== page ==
Vaccination with Replication Deficient Adenovectors Encoding YF-17D Antigens Induces Long-Lasting Protection from Severe Yellow Fever Virus Infection in Mice

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Maria R Bassi, Mads Andreas Bay Larsen, Michael Kongsgaard, Michael Rasmussen, Søren Buus, Anette Stryhn Buus, Allan R Thomsen, Jan P Christensen

The live attenuated yellow fever vaccine (YF-17D) has been successfully used for more than 70 years. It is generally considered a safe vaccine, however, recent reports of serious adverse events following vaccination have raised concerns and led to suggestions that even safer YF vaccines should be developed. Replication deficient adenoviruses (Ad) have been widely evaluated as recombinant vectors, particularly in the context of prophylactic vaccination against viral infections in which induction of CD8+ T-cell mediated immunity is crucial, but potent antibody responses may also be elicited using these vectors. In this study, we present two adenobased vectors targeting non-structural and structural YF antigens and characterize their immunological properties. We report that a single immunization with an Ad-vector encoding the non-structural protein 3 from YF-17D could elicit a strong CD8+ T-cell response, which afforded a high degree of protection from subsequent intracranial challenge of vaccinated mice. However, full protection was only observed using a vector encoding the structural proteins from YF-17D. This vector elicited virus-specific CD8+ T cells as well as neutralizing antibodies, and both components were shown to be important for protection thus mimicking the situation recently uncovered in YF-17D vaccinated mice. Considering that Ad-vectors are very safe, easy to produce and highly immunogenic in humans, our data indicate that a replication deficient adenovector-based YF vaccine may represent a safe and efficient alternative to the classical live attenuated YF vaccine and should be further tested.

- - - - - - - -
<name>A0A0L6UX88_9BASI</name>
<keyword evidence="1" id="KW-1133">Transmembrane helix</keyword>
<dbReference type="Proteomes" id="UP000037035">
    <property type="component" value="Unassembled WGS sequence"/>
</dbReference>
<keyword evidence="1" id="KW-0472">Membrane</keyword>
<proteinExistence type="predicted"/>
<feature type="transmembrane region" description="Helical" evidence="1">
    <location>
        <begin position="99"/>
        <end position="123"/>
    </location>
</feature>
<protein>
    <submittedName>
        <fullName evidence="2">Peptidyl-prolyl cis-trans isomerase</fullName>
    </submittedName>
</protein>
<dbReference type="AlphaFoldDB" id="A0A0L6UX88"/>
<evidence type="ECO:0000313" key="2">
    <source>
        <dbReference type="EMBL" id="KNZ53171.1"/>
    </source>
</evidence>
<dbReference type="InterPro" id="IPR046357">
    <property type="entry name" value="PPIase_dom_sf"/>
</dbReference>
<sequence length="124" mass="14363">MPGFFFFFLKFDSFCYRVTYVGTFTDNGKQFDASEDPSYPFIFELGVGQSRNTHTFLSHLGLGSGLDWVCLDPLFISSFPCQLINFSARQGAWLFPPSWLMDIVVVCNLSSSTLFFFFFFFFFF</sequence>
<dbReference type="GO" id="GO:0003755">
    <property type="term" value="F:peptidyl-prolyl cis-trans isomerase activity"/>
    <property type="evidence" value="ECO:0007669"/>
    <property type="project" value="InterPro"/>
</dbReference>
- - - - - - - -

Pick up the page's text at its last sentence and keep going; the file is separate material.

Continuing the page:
Original languageEnglish
Article numbere0004464
JournalPLoS Neglected Tropical Diseases
Issue number2
Number of pages17
Publication statusPublished - Feb 2016

    Research areas

  • Adenoviridae, Animals, Antibodies, Viral, Antigens, Viral, CD8-Positive T-Lymphocytes, Female, Genetic Vectors, Humans, Mice, Mice, Inbred C57BL, Vaccination, Viral Proteins, Yellow Fever, Yellow Fever Vaccine, Yellow fever virus, Research Support, Non-U.S. Gov't

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